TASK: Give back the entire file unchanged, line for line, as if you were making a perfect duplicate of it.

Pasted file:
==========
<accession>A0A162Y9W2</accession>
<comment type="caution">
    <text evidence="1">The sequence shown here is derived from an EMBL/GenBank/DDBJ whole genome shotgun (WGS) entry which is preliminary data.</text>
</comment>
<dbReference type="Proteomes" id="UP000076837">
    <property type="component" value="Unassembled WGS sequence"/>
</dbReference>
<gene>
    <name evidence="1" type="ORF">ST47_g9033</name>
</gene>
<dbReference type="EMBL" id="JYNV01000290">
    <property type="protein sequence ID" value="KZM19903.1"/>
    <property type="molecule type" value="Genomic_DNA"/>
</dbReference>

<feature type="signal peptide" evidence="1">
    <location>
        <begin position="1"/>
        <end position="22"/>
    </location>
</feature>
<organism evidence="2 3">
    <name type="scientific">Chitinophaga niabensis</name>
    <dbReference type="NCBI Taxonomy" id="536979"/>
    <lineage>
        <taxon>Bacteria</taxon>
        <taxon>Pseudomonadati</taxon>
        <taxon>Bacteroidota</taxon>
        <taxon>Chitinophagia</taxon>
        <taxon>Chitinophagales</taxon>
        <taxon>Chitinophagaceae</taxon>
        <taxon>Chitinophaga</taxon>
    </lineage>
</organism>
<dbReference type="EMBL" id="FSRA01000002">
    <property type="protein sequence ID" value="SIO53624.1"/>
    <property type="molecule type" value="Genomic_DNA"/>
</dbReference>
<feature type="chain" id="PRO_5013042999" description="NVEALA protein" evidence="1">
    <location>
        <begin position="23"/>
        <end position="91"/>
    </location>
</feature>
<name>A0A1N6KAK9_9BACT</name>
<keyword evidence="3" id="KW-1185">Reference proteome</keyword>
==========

<accession>A0A162Y9W2</accession>
<comment type="caution">
    <text evidence="1">The sequence shown here is derived from an EMBL/GenBank/DDBJ whole genome shotgun (WGS) entry which is preliminary data.</text>
</comment>
<dbReference type="Proteomes" id="UP000076837">
    <property type="component" value="Unassembled WGS sequence"/>
</dbReference>
<gene>
    <name evidence="1" type="ORF">ST47_g9033</name>
</gene>
<dbReference type="EMBL" id="JYNV01000290">
    <property type="protein sequence ID" value="KZM19903.1"/>
    <property type="molecule type" value="Genomic_DNA"/>
</dbReference>

<feature type="signal peptide" evidence="1">
    <location>
        <begin position="1"/>
        <end position="22"/>
    </location>
</feature>
<organism evidence="2 3">
    <name type="scientific">Chitinophaga niabensis</name>
    <dbReference type="NCBI Taxonomy" id="536979"/>
    <lineage>
        <taxon>Bacteria</taxon>
        <taxon>Pseudomonadati</taxon>
        <taxon>Bacteroidota</taxon>
        <taxon>Chitinophagia</taxon>
        <taxon>Chitinophagales</taxon>
        <taxon>Chitinophagaceae</taxon>
        <taxon>Chitinophaga</taxon>
    </lineage>
</organism>
<dbReference type="EMBL" id="FSRA01000002">
    <property type="protein sequence ID" value="SIO53624.1"/>
    <property type="molecule type" value="Genomic_DNA"/>
</dbReference>
<feature type="chain" id="PRO_5013042999" description="NVEALA protein" evidence="1">
    <location>
        <begin position="23"/>
        <end position="91"/>
    </location>
</feature>
<name>A0A1N6KAK9_9BACT</name>
<keyword evidence="3" id="KW-1185">Reference proteome</keyword>